Here are some facts about the Eternal Reef

You Can Be Buried at Sea

Eternal Reef uses a person’s cremated bones mixed with concrete to form a “pearl,” which creates the center of the Reef Ball. Loved ones can then place handprints, engrave personal messages, and place seashells or sea glass on the wet cement that forms the outer shell of the Reef Ball.

The “pearl” is wrapped in a “Reef Ball” and then placed into the water. The material and design encourage marine life to call the ball home and rebuild coral reefs.

Cremated Remains were Not Originally Part of the Plan

Eternal Reef began in the 1980s. Don Brawley and Todd Barber were college roommates who frequently dove off the Florida Keys on school breaks. Over the years, they noticed the deterioration of the reefs.

Brawley and Barber founded Eternal Reefs, and the friends worked to find the right type of material and design to help rebuild the coral reefs. The small company completed the first project in 1992 near Ft. Lauderdale, Florida.

In 1998, Carleton “Petey” Glen Palmer asked Brawley to cremate his remains and put them on a reef. Not long after, people started requesting the same thing.

Reef Balls Designed to Contain More than One Set of Remains

  • Aquarius Eternal Reef: 1 set of remains and a pet
  • Nautilus Eternal Reef: Up to 2 sets of remains, or 1 set of remains and a pet
  • Mariner Eternal Reef: Up to 4 sets of remains

Eternal Reef has options that allow couples to be buried side by side even if they pass at different times. This is done by creating and placing a reef ball for the first person to pass. Eternal Reef will include only a small part of the person’s remains in the first reef ball. When the other person passes, both sets of remains will be combined in another ball and placed on the reef.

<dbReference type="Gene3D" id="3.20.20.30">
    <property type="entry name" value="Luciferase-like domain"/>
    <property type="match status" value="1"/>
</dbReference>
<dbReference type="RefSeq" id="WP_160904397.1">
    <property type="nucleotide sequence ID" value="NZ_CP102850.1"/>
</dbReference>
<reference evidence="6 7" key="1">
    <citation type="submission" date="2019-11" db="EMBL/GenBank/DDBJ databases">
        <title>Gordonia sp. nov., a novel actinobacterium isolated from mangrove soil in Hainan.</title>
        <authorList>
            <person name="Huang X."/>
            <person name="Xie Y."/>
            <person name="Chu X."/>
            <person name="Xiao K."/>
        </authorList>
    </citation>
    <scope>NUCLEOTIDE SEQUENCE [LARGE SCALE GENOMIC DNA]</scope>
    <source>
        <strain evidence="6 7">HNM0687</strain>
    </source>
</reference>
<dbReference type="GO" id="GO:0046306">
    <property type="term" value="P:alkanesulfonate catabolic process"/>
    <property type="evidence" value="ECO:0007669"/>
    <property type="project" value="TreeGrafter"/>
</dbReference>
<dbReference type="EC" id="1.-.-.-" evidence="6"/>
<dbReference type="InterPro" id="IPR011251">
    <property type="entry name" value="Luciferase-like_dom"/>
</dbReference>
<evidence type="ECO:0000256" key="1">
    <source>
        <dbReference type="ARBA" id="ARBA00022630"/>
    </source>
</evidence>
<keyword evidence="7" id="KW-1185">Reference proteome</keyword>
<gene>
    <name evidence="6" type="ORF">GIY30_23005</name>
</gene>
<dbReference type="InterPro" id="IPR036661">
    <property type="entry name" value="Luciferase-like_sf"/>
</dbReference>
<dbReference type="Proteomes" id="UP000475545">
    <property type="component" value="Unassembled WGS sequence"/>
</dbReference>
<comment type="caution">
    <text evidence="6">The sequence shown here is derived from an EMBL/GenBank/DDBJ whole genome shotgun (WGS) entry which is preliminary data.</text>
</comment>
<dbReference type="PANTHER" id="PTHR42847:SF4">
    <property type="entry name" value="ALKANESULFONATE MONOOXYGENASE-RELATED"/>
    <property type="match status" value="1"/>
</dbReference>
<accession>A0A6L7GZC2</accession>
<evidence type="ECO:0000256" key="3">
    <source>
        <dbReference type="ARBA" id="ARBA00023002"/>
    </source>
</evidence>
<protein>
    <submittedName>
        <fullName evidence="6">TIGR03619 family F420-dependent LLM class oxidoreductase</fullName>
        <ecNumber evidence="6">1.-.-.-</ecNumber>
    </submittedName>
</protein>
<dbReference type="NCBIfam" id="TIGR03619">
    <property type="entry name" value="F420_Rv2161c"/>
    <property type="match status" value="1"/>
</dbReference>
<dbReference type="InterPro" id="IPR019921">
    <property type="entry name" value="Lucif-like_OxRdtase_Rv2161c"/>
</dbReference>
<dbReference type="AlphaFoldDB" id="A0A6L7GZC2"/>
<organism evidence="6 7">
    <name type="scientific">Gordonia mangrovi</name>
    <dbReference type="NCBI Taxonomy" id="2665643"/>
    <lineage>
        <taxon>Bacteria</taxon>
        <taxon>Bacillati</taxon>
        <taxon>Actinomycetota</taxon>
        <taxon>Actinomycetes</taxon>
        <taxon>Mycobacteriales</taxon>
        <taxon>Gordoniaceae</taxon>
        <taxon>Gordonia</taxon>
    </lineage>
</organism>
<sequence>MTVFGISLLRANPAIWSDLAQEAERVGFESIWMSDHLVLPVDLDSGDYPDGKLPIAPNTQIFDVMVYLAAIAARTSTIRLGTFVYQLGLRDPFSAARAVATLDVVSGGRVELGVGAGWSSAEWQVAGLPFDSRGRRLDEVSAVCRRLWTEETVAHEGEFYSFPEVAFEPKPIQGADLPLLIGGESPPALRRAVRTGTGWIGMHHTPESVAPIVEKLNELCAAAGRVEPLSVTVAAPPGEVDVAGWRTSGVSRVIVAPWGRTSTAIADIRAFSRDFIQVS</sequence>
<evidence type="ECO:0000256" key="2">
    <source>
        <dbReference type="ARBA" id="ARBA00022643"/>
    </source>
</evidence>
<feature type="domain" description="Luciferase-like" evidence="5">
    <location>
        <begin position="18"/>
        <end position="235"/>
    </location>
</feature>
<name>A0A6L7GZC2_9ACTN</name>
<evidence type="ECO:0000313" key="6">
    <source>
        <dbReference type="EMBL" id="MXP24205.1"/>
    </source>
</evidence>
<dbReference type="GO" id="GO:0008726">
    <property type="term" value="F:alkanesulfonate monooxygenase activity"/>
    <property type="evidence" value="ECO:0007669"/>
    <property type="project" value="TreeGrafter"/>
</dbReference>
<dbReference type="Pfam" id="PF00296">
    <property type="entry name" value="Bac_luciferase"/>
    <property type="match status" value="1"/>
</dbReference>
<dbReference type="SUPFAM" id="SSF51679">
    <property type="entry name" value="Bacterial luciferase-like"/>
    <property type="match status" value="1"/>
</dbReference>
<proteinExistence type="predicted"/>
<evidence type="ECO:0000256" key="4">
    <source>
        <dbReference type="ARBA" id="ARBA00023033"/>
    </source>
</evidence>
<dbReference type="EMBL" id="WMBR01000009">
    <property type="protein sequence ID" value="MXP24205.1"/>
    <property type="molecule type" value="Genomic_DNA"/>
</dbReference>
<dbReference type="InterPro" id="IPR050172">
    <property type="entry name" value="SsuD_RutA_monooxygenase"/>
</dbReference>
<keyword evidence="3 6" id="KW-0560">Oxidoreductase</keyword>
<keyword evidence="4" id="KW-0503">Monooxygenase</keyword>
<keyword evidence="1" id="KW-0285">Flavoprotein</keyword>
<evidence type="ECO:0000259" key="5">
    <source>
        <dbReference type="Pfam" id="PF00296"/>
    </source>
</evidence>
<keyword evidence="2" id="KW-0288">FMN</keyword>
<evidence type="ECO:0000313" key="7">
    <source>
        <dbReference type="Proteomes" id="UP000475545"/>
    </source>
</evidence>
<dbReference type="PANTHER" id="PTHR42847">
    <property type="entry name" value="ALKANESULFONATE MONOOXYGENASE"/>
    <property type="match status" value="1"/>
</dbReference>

Animal lovers can even have their pet’s cremated remains included in the reef ball. It is not uncommon to have pets included in many Reef Balls with their owners.

Loved Ones can have a Full Funeral

Eternal Reef provides families with a viewing, dedication, and placement of the reef ball. The viewing is typically held at the casting location. Family members can come to the viewing and see the ball unveiled.

The company provides wax and paper to make rubbings of the bronze plaque on the Reef Ball. Family members can use sidewalk chalk to write additional messages or draw pictures on the ball before it is submerged.

The family may then travel on a chartered boat where Eternal Reef will submerge the reef ball. The family says their final good-byes, and then the staff dedicates the site. The company has also worked out a way to include military funeral honors if they are requested.

You can Dive to View Eternal Reefs

The Eternal Reef sites are not protected sites. Family members will be given GPS coordinates to visit the site any time they wish. The public can also use the sites for fishing, diving, and other recreational use.

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Last Update: July 7, 2022